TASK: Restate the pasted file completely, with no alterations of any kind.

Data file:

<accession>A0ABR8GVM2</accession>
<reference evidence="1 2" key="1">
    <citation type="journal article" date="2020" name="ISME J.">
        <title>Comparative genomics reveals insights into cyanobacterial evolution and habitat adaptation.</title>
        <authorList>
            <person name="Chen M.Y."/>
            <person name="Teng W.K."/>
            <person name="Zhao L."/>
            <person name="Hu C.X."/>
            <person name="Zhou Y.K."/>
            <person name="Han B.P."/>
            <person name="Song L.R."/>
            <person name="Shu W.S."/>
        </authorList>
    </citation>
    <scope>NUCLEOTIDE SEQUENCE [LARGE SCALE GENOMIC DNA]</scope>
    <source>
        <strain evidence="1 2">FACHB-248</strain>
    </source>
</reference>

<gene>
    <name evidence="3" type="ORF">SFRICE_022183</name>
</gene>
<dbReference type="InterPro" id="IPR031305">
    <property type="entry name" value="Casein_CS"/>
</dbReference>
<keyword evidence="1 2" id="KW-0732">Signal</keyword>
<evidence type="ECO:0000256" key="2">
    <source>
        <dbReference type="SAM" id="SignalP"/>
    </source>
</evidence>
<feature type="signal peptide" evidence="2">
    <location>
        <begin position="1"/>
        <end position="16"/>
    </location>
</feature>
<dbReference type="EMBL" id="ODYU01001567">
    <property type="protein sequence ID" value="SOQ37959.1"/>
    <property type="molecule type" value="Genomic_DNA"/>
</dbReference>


<accession>A0ABR8GVM2</accession>
<reference evidence="1 2" key="1">
    <citation type="journal article" date="2020" name="ISME J.">
        <title>Comparative genomics reveals insights into cyanobacterial evolution and habitat adaptation.</title>
        <authorList>
            <person name="Chen M.Y."/>
            <person name="Teng W.K."/>
            <person name="Zhao L."/>
            <person name="Hu C.X."/>
            <person name="Zhou Y.K."/>
            <person name="Han B.P."/>
            <person name="Song L.R."/>
            <person name="Shu W.S."/>
        </authorList>
    </citation>
    <scope>NUCLEOTIDE SEQUENCE [LARGE SCALE GENOMIC DNA]</scope>
    <source>
        <strain evidence="1 2">FACHB-248</strain>
    </source>
</reference>

<gene>
    <name evidence="3" type="ORF">SFRICE_022183</name>
</gene>
<dbReference type="InterPro" id="IPR031305">
    <property type="entry name" value="Casein_CS"/>
</dbReference>
<keyword evidence="1 2" id="KW-0732">Signal</keyword>
<evidence type="ECO:0000256" key="2">
    <source>
        <dbReference type="SAM" id="SignalP"/>
    </source>
</evidence>
<feature type="signal peptide" evidence="2">
    <location>
        <begin position="1"/>
        <end position="16"/>
    </location>
</feature>
<dbReference type="EMBL" id="ODYU01001567">
    <property type="protein sequence ID" value="SOQ37959.1"/>
    <property type="molecule type" value="Genomic_DNA"/>
</dbReference>